(Mizzima) – National League for Democracy party members including vice-chairman Tin Oo came to work at party headquarters in Bahan Township, Rangoon, a day after it was forced to disband,
having decided against registering for polls this year over electoral laws considered unjust.
The junta’s Union Election Commission Law rendered the NLD party void from today but about 70 party leaders and members nevertheless came in to the office. Along with Tin Oo, they included central executive committee members Thakin Soe Myint, Than Tun, Win Tin, Hla Pe, Nyunt Wei, Ohn Kyaing, Nyan Win; Rangoon Division Women’s wing chief Dr. May Win Myint; youth leaders; and members from state and division branches.
“People came to the office as we opened it. There are social aid group members, women’s affairs members and Rangoon Division members at the office today,” Win Tin said. “They exchanged news … and discussed political issues”.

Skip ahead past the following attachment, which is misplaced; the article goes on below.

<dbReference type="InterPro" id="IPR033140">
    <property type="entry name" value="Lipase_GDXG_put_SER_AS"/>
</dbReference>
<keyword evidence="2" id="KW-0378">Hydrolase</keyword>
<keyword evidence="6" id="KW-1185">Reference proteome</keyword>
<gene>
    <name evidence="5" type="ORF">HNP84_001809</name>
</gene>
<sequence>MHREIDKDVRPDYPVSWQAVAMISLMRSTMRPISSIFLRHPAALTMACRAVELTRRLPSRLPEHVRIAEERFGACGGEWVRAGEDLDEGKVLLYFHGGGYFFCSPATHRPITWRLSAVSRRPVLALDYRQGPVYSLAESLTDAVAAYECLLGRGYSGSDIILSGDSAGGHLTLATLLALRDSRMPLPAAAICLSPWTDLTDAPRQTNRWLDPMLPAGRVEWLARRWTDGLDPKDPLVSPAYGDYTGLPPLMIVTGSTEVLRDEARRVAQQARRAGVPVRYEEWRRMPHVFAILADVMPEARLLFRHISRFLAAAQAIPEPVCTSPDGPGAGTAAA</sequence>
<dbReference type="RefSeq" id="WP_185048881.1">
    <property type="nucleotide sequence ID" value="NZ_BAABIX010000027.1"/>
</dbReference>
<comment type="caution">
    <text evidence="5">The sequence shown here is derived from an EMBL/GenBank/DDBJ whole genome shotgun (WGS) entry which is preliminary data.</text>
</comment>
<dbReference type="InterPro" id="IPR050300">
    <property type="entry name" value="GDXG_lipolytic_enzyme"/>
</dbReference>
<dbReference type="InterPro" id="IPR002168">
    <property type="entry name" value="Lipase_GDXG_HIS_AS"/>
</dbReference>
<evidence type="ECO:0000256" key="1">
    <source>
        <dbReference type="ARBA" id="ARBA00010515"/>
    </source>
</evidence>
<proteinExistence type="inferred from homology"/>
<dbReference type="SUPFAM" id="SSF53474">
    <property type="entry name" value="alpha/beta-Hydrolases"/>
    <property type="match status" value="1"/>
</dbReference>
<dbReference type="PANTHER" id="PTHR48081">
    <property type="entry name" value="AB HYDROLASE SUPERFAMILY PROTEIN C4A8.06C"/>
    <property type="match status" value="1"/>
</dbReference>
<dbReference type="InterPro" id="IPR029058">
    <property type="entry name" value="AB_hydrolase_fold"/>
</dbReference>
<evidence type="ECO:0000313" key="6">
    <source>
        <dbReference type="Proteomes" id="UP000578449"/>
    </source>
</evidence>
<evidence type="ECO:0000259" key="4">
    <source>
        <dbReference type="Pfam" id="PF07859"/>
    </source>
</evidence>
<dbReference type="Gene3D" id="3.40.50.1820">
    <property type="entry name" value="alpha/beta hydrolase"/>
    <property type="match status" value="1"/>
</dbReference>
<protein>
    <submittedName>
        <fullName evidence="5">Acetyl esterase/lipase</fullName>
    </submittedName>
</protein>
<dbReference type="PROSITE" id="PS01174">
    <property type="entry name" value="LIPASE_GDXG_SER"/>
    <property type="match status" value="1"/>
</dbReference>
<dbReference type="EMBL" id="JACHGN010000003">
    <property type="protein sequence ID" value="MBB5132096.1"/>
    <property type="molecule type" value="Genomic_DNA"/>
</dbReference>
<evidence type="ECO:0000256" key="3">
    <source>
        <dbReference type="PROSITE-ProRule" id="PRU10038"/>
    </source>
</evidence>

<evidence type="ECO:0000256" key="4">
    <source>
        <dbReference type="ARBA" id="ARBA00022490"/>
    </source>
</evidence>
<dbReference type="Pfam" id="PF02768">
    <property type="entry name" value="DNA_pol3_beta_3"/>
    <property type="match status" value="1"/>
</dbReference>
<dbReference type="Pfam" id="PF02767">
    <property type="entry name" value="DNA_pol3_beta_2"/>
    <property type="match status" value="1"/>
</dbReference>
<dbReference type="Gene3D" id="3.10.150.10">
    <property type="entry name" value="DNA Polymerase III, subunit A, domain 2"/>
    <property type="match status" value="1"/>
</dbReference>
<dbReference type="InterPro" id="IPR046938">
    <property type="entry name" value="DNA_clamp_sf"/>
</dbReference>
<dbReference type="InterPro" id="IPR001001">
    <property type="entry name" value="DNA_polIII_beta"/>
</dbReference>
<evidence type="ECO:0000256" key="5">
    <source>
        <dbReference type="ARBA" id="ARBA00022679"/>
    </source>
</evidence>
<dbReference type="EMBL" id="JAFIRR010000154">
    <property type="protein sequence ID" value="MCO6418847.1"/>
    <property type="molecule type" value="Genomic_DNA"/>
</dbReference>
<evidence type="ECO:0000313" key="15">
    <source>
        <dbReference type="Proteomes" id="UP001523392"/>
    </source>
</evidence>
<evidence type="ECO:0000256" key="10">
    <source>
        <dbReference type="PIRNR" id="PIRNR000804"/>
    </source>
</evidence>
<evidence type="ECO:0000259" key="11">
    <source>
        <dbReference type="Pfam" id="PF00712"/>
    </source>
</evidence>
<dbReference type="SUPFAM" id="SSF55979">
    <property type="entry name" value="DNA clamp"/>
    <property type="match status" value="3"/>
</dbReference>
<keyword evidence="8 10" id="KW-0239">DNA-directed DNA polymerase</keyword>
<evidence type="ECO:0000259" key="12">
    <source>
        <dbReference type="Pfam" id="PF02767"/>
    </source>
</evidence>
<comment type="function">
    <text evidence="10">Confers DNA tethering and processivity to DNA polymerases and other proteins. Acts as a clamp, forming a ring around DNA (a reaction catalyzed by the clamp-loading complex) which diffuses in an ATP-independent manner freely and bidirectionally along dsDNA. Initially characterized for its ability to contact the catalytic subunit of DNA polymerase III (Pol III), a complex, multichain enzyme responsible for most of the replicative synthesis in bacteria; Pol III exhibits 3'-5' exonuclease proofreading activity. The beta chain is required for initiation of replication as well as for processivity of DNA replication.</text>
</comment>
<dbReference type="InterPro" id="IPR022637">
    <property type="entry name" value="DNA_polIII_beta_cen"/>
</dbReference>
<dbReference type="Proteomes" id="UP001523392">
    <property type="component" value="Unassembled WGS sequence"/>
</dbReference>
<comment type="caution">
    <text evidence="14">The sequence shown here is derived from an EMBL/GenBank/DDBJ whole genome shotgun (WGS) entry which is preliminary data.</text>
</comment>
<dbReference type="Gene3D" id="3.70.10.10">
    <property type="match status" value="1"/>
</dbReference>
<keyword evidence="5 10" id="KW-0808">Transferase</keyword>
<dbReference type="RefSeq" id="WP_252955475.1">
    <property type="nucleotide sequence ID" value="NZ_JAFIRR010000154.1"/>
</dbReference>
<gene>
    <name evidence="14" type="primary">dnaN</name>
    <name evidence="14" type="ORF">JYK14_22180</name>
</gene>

“The atmosphere at party head office is as usual, even though it is not as lively or fun as before,” he said.
The organisation continued to keep its party signboard and flag up, according to the wishes of leader Aung San Suu Kyi, who has been under house arrest for at least 14 of the last 20 years. She was convicted last year of illegally harbouring a US visitor who swam uninvited to her lakeside home in Rangoon. The NLD and other opposition groups saw the conviction as another ploy by the junta to restrict the movement of the popular leader ahead of the elections.
“We are NLD party members. Since we are politicians we [will] always have dynamism for the betterment of our country,” a party youth member who attended the office today told Mizzima. “Striving for humanity gives us mental nourishment. But since there is no routine work at the office today, we felt some remorse. That’s all.”
Mizzima contacted at NLD offices in at least 11 townships in states and divisions across Burma and they replied that they also had kept their party flags and signboards in place.
The NLD won Burma’s last election in 1990 by a landslide but was prevented from taking power by the army.